Sometimes it’s embarrassing to live in the media capital of the world. Anything that affects New York City gets massive news coverage, no matter how minor it is on a true scale. No wonder the rest of the country hates us. It remains to be seen whether there was any significant damage from this quake down near the epicenter in Virginia, but in New York City it was just an unusual and interesting experience. Personally, I was at home in my pre-WWI walk-up apartment building, when the room started to wobble. It was not so unlike when a big truck passes by, except that there was no sound of any truck—no sound of anything. And it was more wobbly. And it continued for an inordinate number of seconds. I immediately thought that it could well be an earthquake, although I’d never felt one before. However, it was so minor that I also doubted what I was feeling, and especially so after it had stopped. I looked out the window and failed to see hordes of panicking people. A remark by a talk radio host based in the city a couple of minutes later confirmed to me that I hadn’t imagined it and that it wasn’t an event limited to my building.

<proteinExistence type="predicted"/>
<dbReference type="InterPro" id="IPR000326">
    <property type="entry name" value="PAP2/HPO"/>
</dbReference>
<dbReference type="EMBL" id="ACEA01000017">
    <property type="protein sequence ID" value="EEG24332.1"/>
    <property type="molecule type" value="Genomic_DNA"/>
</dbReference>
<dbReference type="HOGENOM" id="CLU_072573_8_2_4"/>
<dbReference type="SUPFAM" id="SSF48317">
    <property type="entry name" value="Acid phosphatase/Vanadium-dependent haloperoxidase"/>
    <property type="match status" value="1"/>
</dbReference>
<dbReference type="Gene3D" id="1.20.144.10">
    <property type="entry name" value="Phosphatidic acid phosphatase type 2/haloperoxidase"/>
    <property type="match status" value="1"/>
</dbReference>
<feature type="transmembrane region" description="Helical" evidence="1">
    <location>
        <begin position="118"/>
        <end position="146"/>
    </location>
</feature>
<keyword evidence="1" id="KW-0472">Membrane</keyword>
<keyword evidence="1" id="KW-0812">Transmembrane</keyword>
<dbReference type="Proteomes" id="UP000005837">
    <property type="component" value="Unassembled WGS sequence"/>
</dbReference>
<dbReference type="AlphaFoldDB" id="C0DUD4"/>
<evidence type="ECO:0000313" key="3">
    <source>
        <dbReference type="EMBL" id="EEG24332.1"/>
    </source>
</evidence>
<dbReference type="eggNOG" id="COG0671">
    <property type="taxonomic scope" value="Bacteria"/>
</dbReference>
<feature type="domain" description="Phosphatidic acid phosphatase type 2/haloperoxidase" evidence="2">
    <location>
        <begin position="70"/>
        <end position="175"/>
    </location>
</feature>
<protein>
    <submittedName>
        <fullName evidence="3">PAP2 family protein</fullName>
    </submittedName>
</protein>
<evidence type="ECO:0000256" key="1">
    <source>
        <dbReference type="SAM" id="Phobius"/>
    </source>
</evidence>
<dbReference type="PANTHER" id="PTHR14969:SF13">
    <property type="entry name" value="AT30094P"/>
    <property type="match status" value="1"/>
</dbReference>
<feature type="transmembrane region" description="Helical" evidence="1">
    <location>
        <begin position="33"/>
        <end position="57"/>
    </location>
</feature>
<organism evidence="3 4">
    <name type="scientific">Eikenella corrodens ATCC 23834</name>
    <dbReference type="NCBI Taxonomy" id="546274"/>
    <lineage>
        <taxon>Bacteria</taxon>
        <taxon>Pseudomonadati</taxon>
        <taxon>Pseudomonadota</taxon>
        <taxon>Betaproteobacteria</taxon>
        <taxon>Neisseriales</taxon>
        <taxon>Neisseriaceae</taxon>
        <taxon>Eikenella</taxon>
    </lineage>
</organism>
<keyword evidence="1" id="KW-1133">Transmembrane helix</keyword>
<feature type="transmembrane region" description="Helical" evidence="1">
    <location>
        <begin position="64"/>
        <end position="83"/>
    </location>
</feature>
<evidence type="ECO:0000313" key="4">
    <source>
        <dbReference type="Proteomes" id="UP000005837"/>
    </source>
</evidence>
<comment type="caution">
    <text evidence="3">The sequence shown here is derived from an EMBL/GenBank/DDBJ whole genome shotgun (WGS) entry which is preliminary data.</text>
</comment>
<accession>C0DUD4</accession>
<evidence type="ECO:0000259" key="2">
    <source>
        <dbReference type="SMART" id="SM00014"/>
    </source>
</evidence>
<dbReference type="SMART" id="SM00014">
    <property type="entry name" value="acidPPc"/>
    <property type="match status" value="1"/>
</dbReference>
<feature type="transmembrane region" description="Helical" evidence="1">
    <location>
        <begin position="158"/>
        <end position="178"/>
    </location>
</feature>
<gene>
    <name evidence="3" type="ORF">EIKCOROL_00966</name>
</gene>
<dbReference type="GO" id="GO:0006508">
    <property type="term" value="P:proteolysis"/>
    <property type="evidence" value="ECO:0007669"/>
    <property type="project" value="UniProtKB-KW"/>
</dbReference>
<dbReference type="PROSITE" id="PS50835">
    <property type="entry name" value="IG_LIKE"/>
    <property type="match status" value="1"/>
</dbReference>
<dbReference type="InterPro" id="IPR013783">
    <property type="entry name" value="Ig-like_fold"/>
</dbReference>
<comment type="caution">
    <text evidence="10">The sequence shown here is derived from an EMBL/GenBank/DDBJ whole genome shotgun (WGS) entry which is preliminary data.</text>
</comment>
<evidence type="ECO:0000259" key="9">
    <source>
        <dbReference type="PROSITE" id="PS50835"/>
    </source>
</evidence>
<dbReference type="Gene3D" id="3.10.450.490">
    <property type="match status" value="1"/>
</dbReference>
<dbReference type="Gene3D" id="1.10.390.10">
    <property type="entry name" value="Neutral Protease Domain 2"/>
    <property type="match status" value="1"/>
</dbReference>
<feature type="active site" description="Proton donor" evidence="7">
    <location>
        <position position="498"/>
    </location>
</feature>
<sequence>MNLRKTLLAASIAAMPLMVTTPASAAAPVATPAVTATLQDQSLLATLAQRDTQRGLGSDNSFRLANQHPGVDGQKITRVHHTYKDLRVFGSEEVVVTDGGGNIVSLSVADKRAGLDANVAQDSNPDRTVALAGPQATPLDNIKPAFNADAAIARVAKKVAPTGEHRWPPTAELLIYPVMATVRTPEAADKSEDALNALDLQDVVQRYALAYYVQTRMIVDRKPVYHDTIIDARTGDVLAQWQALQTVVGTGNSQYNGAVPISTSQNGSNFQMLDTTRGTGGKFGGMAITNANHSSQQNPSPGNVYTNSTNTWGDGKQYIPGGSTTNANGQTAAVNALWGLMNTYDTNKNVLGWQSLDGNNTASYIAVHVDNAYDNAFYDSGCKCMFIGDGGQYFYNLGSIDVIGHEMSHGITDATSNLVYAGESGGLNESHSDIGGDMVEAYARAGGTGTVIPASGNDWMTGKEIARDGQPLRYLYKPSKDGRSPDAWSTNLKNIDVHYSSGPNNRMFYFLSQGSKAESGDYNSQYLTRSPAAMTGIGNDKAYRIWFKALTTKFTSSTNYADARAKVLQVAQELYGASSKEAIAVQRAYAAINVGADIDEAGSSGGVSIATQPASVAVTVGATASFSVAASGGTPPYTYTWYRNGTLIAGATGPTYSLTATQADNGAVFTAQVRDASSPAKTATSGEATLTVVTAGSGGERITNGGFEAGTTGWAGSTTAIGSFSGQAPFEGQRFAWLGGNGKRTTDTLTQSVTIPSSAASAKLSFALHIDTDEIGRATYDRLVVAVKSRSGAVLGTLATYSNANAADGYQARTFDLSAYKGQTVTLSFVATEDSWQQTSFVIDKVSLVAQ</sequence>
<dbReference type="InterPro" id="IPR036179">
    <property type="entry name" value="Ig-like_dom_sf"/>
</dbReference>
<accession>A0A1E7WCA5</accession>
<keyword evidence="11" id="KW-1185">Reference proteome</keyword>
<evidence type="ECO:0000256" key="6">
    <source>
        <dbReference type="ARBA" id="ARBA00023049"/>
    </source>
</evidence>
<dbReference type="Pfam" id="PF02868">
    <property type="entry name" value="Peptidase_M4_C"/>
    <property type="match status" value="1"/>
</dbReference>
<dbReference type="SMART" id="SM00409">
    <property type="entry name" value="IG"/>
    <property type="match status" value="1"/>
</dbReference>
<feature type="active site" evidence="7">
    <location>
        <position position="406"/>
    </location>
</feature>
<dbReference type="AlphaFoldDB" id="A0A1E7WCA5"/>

A more serious quake in New York would make many old buildings, like the one I was in, crumble to dust. So I consider today’s quake to be a salutary reminder that death is only ever a moment away. I also am glad of it because now I can say I felt an earthquake, which is something I’ve always been deeply curious about.
And that’s about it.